By: Linda M. Crate
As a writer and an avid reader to boot I’m always looking for new books. My friend’s suggested since I’m such a vehement supporter of Dram Stoker and ancient mythic type vampires Laurell K. Hamilton’s Anita Blake series. I was little overwhelmed when I noticed it was an ongoing series, and I’d have a long way to catch up. I still haven’t worked up the nerve to take on the daunting task.
However, when I was browsing the bookshelves at Barnes and Nobles one day I found a book that captured my interest. It was swimming with green and black and a young woman on the front of the book looked like a tomboy. My interest was piqued especially when combed in with the title Death of a Dark Lord. I picked the book up and read the back sleeve for the gist of the book, and upon reading it knew instantly it would be the type of book I’d be interested in. I’ve always loved medieval fantasy the most of all fantasy tales — I don’t know why. Maybe because it transports the reader back to the era where they have no connections to the roots of their current problems.
I laughed when I noticed that the author was Hamilton. Of course, the irony was thick there. However, I thought it would give me an opportunity to see if I indeed liked her style of writing enough to take up the helm of the Blake series.
I was mesmerized by Laurell’s style of writing. The prose was so perfectly poised and wonderfully worded — the characters just drew me hungrily in.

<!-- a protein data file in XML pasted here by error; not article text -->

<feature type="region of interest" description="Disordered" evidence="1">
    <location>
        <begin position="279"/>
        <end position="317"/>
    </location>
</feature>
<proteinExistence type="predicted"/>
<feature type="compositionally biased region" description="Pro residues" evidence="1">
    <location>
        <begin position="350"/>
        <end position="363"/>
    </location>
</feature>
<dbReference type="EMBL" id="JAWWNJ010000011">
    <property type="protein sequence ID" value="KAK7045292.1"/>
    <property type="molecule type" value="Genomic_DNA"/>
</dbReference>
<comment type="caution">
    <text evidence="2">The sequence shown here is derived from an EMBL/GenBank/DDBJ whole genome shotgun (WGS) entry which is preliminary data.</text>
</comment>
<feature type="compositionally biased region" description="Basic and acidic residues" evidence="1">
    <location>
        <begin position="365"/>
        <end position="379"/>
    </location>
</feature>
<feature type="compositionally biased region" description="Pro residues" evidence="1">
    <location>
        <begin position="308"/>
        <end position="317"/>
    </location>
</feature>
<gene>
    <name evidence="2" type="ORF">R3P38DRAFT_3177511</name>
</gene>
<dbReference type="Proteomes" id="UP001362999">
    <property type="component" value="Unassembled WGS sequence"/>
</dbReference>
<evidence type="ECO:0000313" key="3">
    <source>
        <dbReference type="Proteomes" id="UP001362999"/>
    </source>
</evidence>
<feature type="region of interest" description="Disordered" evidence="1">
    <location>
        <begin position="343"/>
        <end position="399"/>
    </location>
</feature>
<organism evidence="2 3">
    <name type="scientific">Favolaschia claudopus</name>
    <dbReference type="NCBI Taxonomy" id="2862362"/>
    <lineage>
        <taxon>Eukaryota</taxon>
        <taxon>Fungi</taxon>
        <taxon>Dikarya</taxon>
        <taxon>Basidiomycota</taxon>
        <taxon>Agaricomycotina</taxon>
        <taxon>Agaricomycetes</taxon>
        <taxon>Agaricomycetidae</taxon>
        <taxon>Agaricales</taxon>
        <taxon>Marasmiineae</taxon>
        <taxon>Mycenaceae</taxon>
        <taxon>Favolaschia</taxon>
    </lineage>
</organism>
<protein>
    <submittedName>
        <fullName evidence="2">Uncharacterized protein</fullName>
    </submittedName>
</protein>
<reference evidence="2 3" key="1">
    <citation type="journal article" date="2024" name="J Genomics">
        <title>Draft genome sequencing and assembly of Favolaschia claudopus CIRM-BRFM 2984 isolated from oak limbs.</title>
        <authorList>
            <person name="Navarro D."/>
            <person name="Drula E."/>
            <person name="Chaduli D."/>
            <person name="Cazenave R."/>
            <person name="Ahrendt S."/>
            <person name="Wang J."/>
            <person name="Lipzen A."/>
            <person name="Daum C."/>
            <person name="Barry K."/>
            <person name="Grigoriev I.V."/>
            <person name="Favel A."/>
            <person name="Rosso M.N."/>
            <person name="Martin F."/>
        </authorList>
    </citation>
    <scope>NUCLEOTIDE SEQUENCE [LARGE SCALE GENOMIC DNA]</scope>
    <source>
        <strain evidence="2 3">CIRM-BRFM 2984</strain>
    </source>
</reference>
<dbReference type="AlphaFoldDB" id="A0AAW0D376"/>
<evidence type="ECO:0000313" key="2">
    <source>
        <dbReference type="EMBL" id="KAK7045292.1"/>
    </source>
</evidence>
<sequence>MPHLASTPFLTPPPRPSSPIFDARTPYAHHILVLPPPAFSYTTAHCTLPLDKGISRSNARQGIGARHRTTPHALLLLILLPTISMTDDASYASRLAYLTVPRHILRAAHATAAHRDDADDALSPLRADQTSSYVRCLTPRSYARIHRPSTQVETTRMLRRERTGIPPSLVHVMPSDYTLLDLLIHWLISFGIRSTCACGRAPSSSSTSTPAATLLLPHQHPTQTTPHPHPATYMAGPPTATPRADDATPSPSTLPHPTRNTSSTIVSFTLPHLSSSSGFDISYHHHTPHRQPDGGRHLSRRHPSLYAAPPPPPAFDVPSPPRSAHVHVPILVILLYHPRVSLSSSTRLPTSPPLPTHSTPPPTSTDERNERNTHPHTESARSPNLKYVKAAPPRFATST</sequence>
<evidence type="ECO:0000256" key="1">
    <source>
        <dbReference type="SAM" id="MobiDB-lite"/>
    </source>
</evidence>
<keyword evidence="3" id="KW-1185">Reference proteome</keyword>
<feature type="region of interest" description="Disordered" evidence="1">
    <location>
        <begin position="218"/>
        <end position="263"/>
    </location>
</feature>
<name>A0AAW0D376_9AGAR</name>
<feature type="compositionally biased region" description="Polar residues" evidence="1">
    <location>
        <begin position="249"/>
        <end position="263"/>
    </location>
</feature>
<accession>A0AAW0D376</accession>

The major kicker was when the zombie entered the picture. I had only been anticipating magic in this mystical tale, but I’ve found out from my friends since that Hamilton’s Anita is obsessed with zombies (so, of course, one can draw the observation that Laurell must like them, too). However, this zombie isn’t one that you’d recognize as a zombie right off the bat. He looks normal enough and he even talks. It’s only when the protagonist Elaine asks the ‘man’ his name that he replies: “The dead have no names.” This made me insanely happy. So long have I tired of zombies that grunt and groan and drag their arms slowly or quickly depending on the folklore or movie you’re watching — brainless buffoons that simply want to eat your brains. This one had intelligence and mischief on it’s mind. I found that intriguing.
The story ends in such a way that one would think that there would be a sequel. However, I haven’t found it — maybe it doesn’t exist as of yet. After all, no one I’ve talked to has even read the book — I’ve passed it around to a friend or two, but we seem to be the only ones that know of it’s existence. I would recommend it to anyone who likes zombies, good literature, and is looking for an enjoyable read. It’s fantastically written and ghoulishly fun.
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